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Sex and shopping brings HIV crisis in Iran

In a smart boutique displaying an array of miniskirts and skimpy tops, the shopkeeper was too busy attending to his female customers to listen to a sermon on HIV/Aids. "I don't know anything about it at all. Come back after I've finished with my customers," he told the volunteer health education worker.

The volunteer, Amir Fattahi, was unsurprised. Observation and experience told him he had interrupted no ordinary business transaction. The four young women, he surmised, were prostitutes striking a deal with the shopkeeper offering sex in exchange for free or cheap clothes, an increasingly common arrangement in Tehran's fashion shops.

Health education workers say the practice undermines efforts to combat HIV/Aids in Iran, where the disease is increasingly spread through sexual contact. Along with health officials they believe Iran's strict sexual mores are loosening among its predominantly young population.

An official drive has been launched to raise HIV/Aids awareness, which lags behind that in the west. However, experts say the fight to stop the disease spreading is being hampered by a lack of hard facts.

While the latest figures show 13,704 registered HIV cases, World Health Organisation and Iranian health ministry estimates put the true figure at between 70,000 and 120,000. Experts believe many infected young people do not seek blood tests because they are too ill-informed or are afraid of their parents finding out.

In the Qaem mall in north Tehran's affluent Tajrish district, where two floors are dedicated to women's fashion, several shopkeepers admitted to first-hand experience of receiving offers of sex. Arash, 23, said he had been propositioned 40 or 50 times in his store. "I reckon that 50% of shopkeepers have accepted sex in return for clothes," he said.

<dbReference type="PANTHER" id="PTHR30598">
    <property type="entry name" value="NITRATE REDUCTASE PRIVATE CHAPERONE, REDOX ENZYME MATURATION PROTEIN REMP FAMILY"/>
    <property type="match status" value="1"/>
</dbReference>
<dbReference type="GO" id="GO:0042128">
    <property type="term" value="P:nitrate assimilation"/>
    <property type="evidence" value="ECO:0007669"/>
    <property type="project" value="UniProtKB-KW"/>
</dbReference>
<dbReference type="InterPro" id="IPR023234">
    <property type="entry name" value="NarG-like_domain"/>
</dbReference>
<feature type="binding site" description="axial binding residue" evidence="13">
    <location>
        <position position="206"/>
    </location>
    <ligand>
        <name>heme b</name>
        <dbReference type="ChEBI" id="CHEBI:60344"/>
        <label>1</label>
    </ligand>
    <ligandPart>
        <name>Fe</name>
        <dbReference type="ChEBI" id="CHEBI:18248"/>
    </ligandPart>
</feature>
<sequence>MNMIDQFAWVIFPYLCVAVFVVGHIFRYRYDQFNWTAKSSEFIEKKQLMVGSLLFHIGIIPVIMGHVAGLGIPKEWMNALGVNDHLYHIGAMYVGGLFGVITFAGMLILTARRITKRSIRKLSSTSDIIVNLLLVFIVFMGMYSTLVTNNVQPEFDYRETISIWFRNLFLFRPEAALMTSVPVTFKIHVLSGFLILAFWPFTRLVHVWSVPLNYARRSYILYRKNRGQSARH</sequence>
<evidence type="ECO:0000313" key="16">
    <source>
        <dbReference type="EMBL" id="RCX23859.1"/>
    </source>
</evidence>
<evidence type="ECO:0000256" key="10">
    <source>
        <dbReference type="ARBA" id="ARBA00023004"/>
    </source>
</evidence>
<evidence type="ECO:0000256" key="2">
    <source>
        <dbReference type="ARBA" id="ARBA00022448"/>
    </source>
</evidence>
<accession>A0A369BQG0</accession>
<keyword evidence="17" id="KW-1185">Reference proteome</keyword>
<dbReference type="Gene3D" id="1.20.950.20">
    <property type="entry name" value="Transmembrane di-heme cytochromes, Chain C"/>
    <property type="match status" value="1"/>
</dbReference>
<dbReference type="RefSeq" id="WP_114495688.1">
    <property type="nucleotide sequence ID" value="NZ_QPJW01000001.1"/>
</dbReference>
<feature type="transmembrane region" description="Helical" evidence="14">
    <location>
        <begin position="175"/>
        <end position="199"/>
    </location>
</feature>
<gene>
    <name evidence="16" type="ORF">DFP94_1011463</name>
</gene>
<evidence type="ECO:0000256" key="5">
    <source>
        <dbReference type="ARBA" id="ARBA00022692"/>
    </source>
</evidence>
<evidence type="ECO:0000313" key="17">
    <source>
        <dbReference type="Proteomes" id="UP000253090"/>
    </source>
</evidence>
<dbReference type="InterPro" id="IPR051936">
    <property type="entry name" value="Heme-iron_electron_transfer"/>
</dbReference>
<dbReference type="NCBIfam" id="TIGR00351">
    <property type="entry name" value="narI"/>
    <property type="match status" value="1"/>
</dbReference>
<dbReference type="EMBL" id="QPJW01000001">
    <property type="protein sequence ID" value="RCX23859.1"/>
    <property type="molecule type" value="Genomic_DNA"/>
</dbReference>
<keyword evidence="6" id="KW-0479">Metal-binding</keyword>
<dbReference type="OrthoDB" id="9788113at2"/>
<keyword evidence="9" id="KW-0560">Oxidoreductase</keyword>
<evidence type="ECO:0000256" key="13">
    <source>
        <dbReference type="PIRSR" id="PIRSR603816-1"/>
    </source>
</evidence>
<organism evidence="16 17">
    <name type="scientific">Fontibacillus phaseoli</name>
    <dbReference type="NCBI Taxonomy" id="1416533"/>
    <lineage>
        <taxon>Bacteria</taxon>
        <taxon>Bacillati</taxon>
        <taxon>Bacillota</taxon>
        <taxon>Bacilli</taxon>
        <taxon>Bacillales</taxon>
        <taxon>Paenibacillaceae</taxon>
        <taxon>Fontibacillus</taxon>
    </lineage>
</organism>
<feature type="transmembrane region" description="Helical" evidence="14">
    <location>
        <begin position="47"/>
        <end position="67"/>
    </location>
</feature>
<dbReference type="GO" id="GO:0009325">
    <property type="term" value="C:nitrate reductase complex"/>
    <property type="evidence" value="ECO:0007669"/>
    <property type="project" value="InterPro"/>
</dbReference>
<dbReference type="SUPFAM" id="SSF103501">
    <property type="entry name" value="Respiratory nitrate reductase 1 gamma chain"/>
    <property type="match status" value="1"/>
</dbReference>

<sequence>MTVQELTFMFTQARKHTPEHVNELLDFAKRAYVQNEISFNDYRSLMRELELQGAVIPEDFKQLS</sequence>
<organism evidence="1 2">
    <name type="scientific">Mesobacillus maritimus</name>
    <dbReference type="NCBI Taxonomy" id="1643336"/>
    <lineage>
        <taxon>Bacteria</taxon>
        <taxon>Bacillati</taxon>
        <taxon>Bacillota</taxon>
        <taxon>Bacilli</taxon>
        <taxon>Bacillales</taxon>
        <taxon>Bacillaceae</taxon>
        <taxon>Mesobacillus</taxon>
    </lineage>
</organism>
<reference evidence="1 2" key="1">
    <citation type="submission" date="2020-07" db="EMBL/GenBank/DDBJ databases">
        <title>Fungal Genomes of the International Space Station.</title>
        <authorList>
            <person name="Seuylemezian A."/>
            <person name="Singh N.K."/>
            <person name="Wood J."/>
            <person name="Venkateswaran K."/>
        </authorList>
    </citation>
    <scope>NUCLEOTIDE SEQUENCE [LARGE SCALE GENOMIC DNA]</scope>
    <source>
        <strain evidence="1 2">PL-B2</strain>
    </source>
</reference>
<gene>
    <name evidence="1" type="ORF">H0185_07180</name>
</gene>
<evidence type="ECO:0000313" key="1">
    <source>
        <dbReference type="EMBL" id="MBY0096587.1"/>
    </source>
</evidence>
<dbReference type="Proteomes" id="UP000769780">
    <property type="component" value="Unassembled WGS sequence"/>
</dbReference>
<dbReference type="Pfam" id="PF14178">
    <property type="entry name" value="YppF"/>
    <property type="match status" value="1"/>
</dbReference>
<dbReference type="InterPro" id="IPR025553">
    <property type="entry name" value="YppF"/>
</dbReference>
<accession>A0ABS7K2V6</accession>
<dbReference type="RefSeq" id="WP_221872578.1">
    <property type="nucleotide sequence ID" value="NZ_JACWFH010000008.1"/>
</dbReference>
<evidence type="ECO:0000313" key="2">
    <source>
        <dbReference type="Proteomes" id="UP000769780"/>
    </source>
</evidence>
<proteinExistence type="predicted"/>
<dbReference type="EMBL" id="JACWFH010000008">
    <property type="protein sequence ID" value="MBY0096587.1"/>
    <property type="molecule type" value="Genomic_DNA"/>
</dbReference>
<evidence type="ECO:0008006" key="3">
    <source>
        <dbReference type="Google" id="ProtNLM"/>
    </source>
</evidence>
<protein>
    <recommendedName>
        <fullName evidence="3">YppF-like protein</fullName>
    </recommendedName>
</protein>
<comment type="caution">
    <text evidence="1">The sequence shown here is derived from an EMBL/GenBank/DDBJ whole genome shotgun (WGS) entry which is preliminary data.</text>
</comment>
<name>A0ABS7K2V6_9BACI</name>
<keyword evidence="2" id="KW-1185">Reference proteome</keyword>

Ahmed Reza, 23, admitted having accepted such offers. "I was sitting outside the shop when two women came and said they wanted to try various manteaus [overcoats]," he said. "They asked for a bargain and I offered them the standard discount. But they said, 'We cannot pay that - if you give us a good discount and your mobile number, we will serve you'. So I gave them more discount and got their mobile numbers.

"I can tell a prostitute by their attitudes and body language. When she asks the price of something, I say it's much more than it really is. Then I reduce it when she asks for discount, so she think she's getting a great bargain and offers sex."

Iran's Islamic authorities attempted a clampdown on the trade by deploying policemen and plainclothes security guards inside shopping malls.

"I don't think [the prostitutes] are HIV/Aids-aware," said Mr Fattahi, a team leader with Iran Positive Life, a volunteer group part-funded by Unicef.

"If they are infected and have sex with three or four shopkeepers a day, you can imagine the danger. I think most of the shopkeepers know the risk but they can't resist the temptation. Most times, the opportunity arises too quickly to take precautions."

The Guardian

 

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